447. I just feel there might be a rank outsider who is not getting a look in.
  (Sir Richard Wilson) Well, if you have a name, Mrs Brooke, I will be very happy to chat afterwards.

  Annette Brooke: No. I do not dabble in patronage so I will not be doing that. I just felt it was not totally open and as we are talking about openness, the new Civil Service Act, it seems a good start to advertise this job in a more open way. There might be somebody working overseas who does not actually know this is happening.

Chairman

  448. We had Dame Helena Shovelton in front of us this morning, she is a splendid woman, just been sacked from two jobs.
  (Sir Richard Wilson) I am not sure I am going to follow you.

Annette Brooke

  449. I will pass on that but I just wished to express that thought, particularly if we need to make sure it is not necessarily a male who has the job I would suggest on that matter. Can we just go back to the numbers of special advisers too because you have agreed with Sir Richard that a cap is appropriate. Sir Richard last week said "I favour a cap but there are also issues about how they are distributed". I think from our previous witnesses it was suggested that perhaps it had been a little bit misleading to talk about 80 special advisers in the context of 3,000 civil servants when in fact they are concentrated and indeed we are talking about three, were three, I should say, in the Department of Transport in fact. So they are concentrated, are they not? I think one of our previous witnesses was suggesting that we need to be much more upfront about this if we are talking about the significance of special advisers and their impact. It was how they were used and how concentrated they were within sections and within functions. Would you agree with that?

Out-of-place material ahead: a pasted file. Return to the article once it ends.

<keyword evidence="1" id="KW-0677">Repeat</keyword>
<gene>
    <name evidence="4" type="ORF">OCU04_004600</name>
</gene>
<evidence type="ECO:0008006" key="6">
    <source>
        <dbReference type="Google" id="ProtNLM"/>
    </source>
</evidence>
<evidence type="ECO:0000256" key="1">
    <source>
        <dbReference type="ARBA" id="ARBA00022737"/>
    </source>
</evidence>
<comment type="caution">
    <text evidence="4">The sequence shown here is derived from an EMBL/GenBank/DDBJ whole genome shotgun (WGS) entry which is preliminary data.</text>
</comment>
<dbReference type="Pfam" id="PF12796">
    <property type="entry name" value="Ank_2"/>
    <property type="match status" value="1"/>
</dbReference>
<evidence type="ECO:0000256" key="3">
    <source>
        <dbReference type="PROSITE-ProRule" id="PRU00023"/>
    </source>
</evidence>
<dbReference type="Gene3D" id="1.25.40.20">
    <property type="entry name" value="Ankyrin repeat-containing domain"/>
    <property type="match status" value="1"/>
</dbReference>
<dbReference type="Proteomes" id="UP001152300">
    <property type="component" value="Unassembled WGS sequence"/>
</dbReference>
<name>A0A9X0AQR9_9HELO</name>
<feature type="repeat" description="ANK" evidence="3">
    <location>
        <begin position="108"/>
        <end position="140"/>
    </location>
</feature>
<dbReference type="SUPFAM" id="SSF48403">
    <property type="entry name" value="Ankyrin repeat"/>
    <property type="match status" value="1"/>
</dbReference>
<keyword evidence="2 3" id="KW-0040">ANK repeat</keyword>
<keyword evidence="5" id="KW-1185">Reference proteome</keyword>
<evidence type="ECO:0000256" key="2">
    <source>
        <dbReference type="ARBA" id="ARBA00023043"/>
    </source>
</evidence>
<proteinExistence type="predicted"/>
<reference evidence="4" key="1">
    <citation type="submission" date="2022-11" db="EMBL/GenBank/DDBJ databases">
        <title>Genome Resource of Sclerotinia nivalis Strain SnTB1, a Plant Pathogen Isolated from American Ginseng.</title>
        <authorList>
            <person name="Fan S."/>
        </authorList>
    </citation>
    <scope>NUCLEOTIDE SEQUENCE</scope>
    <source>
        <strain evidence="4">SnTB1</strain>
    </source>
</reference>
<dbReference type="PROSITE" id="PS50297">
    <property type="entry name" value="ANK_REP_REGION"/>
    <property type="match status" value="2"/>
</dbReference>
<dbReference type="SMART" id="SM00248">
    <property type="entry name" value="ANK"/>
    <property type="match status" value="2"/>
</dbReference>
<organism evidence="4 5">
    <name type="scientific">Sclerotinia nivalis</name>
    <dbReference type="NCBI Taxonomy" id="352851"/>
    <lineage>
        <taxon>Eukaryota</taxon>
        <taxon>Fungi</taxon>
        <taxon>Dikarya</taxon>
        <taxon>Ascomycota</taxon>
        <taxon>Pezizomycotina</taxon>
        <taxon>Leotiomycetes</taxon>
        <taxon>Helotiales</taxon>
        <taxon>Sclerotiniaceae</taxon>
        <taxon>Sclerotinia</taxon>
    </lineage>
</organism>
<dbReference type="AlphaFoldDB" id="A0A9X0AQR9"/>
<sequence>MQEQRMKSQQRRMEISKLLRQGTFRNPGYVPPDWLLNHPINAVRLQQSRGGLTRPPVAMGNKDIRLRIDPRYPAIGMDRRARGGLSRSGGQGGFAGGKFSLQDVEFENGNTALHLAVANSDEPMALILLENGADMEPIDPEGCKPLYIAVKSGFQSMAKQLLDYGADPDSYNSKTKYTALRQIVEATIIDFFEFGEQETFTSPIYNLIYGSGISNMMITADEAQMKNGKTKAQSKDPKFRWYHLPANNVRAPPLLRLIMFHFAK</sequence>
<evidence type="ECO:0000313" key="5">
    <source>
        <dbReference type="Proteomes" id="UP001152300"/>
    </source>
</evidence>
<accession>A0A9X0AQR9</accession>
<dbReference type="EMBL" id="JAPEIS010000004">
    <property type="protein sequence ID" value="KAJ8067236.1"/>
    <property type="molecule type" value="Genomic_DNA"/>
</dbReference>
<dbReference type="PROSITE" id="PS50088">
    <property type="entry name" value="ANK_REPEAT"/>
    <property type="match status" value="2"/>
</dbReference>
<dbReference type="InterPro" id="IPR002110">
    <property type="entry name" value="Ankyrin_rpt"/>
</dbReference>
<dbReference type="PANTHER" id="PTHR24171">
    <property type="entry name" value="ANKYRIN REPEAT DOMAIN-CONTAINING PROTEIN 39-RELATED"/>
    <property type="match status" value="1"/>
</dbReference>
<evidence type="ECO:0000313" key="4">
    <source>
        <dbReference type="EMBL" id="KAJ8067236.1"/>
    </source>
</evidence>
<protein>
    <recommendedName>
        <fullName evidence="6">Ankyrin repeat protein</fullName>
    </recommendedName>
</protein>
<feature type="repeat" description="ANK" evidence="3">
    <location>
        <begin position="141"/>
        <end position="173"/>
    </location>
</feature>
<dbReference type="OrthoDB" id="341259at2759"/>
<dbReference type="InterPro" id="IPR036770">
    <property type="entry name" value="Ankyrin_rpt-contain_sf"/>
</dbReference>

(Sir Richard Wilson) Yes. The effectiveness of a special adviser, just like the effectiveness of an official, depends entirely on their relationship with the Minister and what power the Minister allows them to have. If that is the proposition you are making, that is correct.